Solar landscape lighting is convenient and beautiful when it works. When the lights don’t work, it can be maddening.
Fortunately these systems are fairly simple and generally easy to fix. With a little know-how and some quick tests, you can have the solar lights up and running again in no time.
Common Problems and Their Solutions
Solar lights won’t consistently turn on – This might be a placement issue. If your lights are not installed where they can receive direct exposure to the sun’s rays, they won’t get enough juice to stay on.
Also, if the photocell on your light is not registering the need to turn on (because of a street light or the light from a nearby window) performance can be sketchy. You can test this by covering the photocell manually and checking if the light comes on.
In both cases, move the light to a location where it gets full sun in the daytime and isn’t being exposed to lots of light in the evening.
Solar lights worked great and then suddenly stopped – If your lights were working well for a few years before you began to see problems, you’ve likely worn the battery out. These units take power from the solar rays and store it in batteries, which then power the lights at night.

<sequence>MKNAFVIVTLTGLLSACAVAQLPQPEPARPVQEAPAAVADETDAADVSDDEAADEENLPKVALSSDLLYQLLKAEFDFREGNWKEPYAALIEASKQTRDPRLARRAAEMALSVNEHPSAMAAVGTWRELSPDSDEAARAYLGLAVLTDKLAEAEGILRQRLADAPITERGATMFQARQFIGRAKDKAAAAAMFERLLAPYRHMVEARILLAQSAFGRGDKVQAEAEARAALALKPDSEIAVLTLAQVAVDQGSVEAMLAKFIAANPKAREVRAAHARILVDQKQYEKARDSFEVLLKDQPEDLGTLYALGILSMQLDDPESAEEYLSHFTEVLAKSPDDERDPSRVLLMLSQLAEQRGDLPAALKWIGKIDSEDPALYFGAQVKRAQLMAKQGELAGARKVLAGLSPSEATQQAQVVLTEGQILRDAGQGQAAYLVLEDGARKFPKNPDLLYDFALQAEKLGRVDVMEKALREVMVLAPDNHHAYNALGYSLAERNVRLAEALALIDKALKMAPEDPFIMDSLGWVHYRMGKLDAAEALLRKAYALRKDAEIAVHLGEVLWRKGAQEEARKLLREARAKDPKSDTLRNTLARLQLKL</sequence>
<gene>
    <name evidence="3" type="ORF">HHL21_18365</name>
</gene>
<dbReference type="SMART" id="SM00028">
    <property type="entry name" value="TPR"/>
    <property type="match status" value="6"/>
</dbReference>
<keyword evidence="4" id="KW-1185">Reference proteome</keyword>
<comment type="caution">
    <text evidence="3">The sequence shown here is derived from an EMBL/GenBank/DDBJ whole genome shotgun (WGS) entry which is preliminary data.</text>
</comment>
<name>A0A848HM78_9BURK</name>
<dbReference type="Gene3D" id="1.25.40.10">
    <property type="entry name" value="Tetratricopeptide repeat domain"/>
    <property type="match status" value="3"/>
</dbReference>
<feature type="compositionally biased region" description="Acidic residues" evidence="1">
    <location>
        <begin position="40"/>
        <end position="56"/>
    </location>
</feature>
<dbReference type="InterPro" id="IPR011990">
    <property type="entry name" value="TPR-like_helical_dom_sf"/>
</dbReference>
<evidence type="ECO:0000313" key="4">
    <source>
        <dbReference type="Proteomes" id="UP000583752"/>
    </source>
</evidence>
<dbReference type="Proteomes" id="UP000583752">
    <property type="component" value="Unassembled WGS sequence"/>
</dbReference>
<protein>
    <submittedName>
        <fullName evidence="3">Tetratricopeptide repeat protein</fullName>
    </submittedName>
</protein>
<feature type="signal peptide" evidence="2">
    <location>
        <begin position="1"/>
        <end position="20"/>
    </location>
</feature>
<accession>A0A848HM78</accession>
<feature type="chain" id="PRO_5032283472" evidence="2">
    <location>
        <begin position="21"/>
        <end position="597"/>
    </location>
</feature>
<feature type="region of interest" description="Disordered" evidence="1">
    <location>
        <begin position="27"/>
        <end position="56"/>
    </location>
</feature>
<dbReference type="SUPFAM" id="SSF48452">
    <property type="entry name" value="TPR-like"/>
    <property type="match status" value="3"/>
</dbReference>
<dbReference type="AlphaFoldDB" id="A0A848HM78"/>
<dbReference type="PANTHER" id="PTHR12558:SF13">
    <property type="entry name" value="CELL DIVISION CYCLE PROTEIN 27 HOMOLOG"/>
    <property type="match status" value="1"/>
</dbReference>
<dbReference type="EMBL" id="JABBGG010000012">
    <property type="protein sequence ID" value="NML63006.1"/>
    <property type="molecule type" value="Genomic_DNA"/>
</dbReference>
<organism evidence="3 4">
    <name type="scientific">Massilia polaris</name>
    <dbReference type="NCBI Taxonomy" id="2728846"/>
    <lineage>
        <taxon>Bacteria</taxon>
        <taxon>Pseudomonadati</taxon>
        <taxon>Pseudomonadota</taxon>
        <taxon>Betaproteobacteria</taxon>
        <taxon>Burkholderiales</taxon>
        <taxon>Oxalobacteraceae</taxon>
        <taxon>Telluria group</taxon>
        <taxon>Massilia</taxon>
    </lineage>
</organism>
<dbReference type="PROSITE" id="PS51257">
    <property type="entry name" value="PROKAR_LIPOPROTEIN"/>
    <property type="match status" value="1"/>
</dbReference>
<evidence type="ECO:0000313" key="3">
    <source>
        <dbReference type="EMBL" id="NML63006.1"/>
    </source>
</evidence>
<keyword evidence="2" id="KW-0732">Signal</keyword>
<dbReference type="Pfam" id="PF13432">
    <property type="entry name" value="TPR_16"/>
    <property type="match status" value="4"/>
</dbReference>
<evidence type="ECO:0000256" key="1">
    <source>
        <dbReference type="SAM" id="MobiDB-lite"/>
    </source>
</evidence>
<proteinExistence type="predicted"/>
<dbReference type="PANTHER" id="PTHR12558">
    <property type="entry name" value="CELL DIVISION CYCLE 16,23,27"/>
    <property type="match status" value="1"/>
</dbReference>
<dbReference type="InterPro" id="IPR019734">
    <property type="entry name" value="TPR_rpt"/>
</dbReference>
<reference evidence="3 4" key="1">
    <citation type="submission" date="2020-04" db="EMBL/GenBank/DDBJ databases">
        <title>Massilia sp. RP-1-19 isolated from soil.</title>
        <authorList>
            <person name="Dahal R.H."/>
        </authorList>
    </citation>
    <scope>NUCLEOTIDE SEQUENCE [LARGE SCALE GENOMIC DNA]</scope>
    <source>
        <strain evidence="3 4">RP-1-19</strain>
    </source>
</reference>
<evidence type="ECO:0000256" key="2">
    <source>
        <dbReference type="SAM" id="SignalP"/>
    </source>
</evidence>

Just like all batteries, the ones in solar lights are only made to last about two to three years. Check with an ohmmeter to see if the batteries have juice or simply replace with a new AA and watch for the magic to happen again that night.
Solar lights didn’t work right out of the package – Before you go stomping back to the store, check to see whether the battery has been shaken out of place. This commonly happens with these products and is a simple fix. Open up the light fixture, push the battery in tight and try again.
Sometimes you will get a dud or a batch of solar lights that are substandard. Be sure to buy from a store that will take returns and follow all of the manufacturer’s directions.
Once you have the lights working again, pat yourself and the back. Repair job well done.
Do you have solar lights installed throughout your landscaping, or elsewhere in your house?
Photo courtesy of flickr/Suncatcher Craft Eyes